Results tagged ‘ Tom Ricketts ’
12:30 PM: It might have been raining cats and dogs outside, but there was no raining on this Cubs parade.
Five or six photographers stood outside the Captain Morgan Club in the Wrigley Field concourse awaiting the Ricketts arrival to the press conference.
If Quentin Tarantino had captured the moment, it surely would have been in slow motion. The four Ricketts–Peter, Todd, Laura and Tom–did their best “Reservoir Dogs” impersonation walking side by side, looking like a quartet of gunslingers.
They just bought the Chicago Cubs. They should feel confident!
Tom discussed everything from payroll, tickets, the “Triangle” Building, Wrigley Field, naming rights, Lou Piniella….The entire press conference went off without a hitch. Well, almost.
As she started to add to a comment made by Tom, Laura Ricketts’ microphone shut down. Being the nice brother that he is, Tom–who was wearing a clip on mic–snuggled up next to his sister, who used the clip-on to finish her statement, to the laughter of the media and ancillary audience. I was standing next to Comcast SportsNet producer Bob Albrecht and I remarked:
“Wouldn’t it be great if she planted a nice kiss right on her brother’s face right now?”
“I was thinking the exact same thing,” Bob said.
Though she didn’t, the moment made for a very good photo-op.
The siblings discussed how each had come to be a Cubs fan, despite growing up in Omaha.
All had gone to school in Chicago and found themselves caught up into Cubs mania. Peter, who currently is the only sibling living in Omaha, recalled his college days.
“I came to Chicago in 1982 to attend the University of Chicago,” said Peter, who lived above Sports Corner on the corner of Addison and Sheffield. His brother Tom came to live with him. “By 1984, it was hard not to get into the Cubs. I lived with my brother, and he slept overnight in line to get bleacher tickets.”
Sister Laura came and stayed with her brothers one summer and got hooked as well.
“I became immersed in the culture of Wrigleyville,” Laura said.
After the press conference and an interview immediately following, Tom is whisked away for even more appointments. He still looks relaxed and poised.
“How are you holding up,” Cubs President Crane Kenney asks.
“Good. Real good,” Tom replies.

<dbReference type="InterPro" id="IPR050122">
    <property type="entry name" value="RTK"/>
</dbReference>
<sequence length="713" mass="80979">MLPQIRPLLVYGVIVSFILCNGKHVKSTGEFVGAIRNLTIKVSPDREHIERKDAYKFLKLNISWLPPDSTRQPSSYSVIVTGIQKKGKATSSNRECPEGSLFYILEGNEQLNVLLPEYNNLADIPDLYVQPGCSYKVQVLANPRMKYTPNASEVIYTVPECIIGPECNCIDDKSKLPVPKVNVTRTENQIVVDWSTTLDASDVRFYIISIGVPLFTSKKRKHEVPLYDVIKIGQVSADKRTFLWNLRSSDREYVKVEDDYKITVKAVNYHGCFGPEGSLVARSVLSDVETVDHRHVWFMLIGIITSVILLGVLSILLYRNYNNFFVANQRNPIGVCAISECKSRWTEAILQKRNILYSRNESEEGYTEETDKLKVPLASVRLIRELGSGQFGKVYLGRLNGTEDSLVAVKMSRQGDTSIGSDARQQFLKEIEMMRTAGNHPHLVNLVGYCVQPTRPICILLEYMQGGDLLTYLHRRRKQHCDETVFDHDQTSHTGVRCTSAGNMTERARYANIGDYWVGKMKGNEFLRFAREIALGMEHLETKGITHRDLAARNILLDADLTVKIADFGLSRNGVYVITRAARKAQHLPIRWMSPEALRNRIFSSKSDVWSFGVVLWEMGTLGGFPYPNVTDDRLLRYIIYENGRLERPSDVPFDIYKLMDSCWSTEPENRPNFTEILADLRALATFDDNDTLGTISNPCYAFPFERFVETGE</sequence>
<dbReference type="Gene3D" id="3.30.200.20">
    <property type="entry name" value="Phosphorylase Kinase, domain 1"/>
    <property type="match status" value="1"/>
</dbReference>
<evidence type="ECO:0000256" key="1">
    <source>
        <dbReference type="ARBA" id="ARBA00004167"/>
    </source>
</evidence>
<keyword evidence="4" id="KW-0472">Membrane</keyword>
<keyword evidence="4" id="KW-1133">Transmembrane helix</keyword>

“Well, hang in there. It’s a marathon.” In baseball, no truer words have been spoken
That’s probably good considering the Ricketts family have said on numerous occassions that they are in it for the long haul. That’s good news.
Hey, Cubs fans! Welcome to the family.
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11:00 A.M.–It’s almost showtime. The Ricketts siblings have done just about every sort of media shoot and interview possible.
The weather didn’t cooperate with the day, so the press conference was moved into the Captain Morgan Club. Just outside the Club, the Ricketts family poses for photos for Michigan Avenue Magazine. They have been coached well, as Laura Ricketts remarks, and understand what the media requires. But Tom said this morning that if the media relations department does their job, fans won’t see the Ricketts in the newspapers. But he is realistic.
“It’s hard–you can’t have it both ways,” he said. “You can’t buy the team and become chairman without having a profile.”
Tom and his siblings often try to break the tension with jokes and self-effacing humor. The echo of laughter and jokes are a welcome addition to the halls of Wrigley Field. Not that the corporate ownership of the Tribune was bad or difficult, but Tom stressed that he would like to change the culture of the organization to turn to one of a family.
The family’s jocularity went a long way to the front office employees and those watching the Ricketts go through a photo shoot out in the rightfield stands.
Tom did draw a stark line in the sand between family ownership and corporate ownership, however.
“There are no other businesses for us to subsidize within the organization and we won’t be caught up in quarterly reports,” Tom said. “We have only one goal–and that is to win the World Series. We are going to reinvest every dollar into the team, Wrigley Field, and the facilities those people need to make us the best organization in baseball.”
As the press conference gets rolling, Tom Ricketts takes the stage with his three siblings. It is notable that during the front office breakfast, as well as the press conference, Tom refuses to use the podium. I asked one of our human resources people where the podium was during breakfast. She replied, “He didn’t want one.”
Tom is relaxed and informal, staying true to that very down-to-earth attitude. If there is any sort of new attitude on the North Side from this family from Omaha, Neb., to Cubs fans it is:
They are one of you.